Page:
AYUSH: Traditional Healthcare In India
The Caravan|September 2015
AYUSH: Traditional Healthcare In India
Behind the snazzy marketing, there is little clarity on what AYUSH should be doing.
Vidya Krishnan

On 27 September 2014, when Prime Minister Narendra Modi addressed the United Nations General Assembly, he launched into an unexpected digression about yoga. Yoga, he said, “is not about exercise but to discover the sense of oneness with yourself, the world and the nature.” He went on: “By changing our lifestyle and creating consciousness, it can help us deal with climate change.”

The statement made its way to the front pages of most national dailies, with some commentators mocking Modi’s attempt to link yoga and climate change. Nevertheless, in December last year, the UN General Assembly accepted Modi’s call for the adoption of 21 June as International Yoga Day. The event in Delhi to celebrate the occasion, which Modi himself led, set a Guinness World Record for the yoga class with the largest number of participants (35,985) and greatest number of nationalities (84).

It was a moment in the spotlight for the Ministry of Ayurveda, Yoga, Unani, Siddha and Homeopathy, or AYUSH, upgraded from department status in November 2014, and the focus of many of the new government’s publicity efforts. Founded in 1995 under the Narasimha Rao government, the Department of Indian Medicine and Homeopathy had its name changed to AYUSH in 2003, but nothing in its history before or since was as high profile as International Yoga Day. The event’s scale was in keeping with the increase in funds to AYUSH: the money earmarked for these systems in the two budgets of the present government has increased by about 30 percent from the previous United Progressive Alliance government’s allocation.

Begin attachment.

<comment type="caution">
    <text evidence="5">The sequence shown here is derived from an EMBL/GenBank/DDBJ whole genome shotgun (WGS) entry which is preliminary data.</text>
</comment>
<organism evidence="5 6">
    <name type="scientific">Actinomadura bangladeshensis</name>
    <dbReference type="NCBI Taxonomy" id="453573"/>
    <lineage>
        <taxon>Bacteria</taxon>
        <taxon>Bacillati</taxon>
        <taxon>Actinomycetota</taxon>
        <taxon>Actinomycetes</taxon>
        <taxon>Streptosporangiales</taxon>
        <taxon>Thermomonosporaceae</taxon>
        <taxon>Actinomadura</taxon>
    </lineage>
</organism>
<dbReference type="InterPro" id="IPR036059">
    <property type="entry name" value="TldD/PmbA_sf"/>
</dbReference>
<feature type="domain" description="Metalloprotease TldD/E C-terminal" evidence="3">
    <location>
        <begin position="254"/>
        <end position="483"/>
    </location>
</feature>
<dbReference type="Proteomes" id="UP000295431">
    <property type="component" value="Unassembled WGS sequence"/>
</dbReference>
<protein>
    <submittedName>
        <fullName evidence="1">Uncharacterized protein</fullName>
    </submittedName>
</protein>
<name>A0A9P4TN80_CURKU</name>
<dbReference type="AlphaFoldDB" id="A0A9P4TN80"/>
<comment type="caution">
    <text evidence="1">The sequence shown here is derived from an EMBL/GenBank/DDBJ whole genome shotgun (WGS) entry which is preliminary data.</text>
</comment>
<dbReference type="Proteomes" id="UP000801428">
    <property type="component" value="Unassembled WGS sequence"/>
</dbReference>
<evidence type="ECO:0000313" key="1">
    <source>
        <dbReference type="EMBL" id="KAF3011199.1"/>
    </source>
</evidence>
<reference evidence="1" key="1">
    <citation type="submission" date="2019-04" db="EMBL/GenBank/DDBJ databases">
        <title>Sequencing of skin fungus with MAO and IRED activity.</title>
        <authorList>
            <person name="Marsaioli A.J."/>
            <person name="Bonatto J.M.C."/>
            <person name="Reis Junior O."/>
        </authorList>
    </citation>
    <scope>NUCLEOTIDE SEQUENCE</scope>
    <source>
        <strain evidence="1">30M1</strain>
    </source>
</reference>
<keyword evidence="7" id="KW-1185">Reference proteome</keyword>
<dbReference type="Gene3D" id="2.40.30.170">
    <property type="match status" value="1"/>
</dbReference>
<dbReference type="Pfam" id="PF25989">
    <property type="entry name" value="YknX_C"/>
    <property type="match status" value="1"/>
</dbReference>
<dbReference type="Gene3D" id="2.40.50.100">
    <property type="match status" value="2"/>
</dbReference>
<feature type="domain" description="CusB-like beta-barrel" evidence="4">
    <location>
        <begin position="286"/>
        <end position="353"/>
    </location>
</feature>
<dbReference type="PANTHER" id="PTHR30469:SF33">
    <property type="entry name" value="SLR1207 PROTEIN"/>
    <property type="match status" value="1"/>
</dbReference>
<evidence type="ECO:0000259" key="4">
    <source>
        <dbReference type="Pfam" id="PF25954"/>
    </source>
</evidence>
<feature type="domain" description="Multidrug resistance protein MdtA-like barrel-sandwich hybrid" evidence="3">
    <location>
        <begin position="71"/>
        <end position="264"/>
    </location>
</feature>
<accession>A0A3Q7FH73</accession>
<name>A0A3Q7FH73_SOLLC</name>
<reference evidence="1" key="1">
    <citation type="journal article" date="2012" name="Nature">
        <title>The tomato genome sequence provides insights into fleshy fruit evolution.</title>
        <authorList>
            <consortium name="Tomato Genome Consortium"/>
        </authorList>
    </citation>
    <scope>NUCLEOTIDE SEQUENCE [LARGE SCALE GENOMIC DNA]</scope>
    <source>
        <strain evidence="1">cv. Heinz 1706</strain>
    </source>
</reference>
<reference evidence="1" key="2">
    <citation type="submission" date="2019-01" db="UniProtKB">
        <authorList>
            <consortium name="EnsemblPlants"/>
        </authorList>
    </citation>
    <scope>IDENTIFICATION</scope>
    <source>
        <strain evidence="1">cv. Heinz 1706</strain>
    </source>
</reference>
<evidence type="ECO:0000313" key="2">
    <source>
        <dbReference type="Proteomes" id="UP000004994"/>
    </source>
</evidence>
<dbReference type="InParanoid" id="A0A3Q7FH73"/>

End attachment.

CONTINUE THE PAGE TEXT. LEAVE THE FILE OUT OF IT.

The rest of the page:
This has been accompanied by several bold claims. Last month, for example, the Economic Times journalist Vasudha Venugopal reported on Twitter that the minister in charge, Sripad Yesso Naik, had claimed that there were no diseases that yoga and naturopathy could not cure. Policy decisions based on such assumptions could impact the lives of millions of people, making it imperative to examine the place of AYUSH within the wider healthcare system.

Unfortunately, there are signs that the government overestimates the ability of AYUSH systems to perform the functions of conventional healthcare. Among its most worrisome moves has been the attempt last year to introduce the Medical Termination of Pregnancy Amendment Bill, to train and allow AYUSH practitioners to conduct abortions—a potentially disastrous move, not least because abortion procedures sometimes require surgical intervention.

The proposal was dropped after it was widely criticised. But harebrained measures such as these suggest that, for all its high-volume campaigns, the government has given insufficient thought to what AYUSH should really do. It has made particularly scant progress towards achieving one of the stated aims of the ministry, to “integrate their services, at the appropriate levels, within specified areas of responsibility and functioning in the overall healthcare delivery systems, especially in regard to the preventive, promotive and public health objectives.” Rather than rushing to train AYUSH practitioners in mainstream treatments, the government could gain insights by looking at how the complex question of integrating different systems has been dealt with by other countries.


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September 2015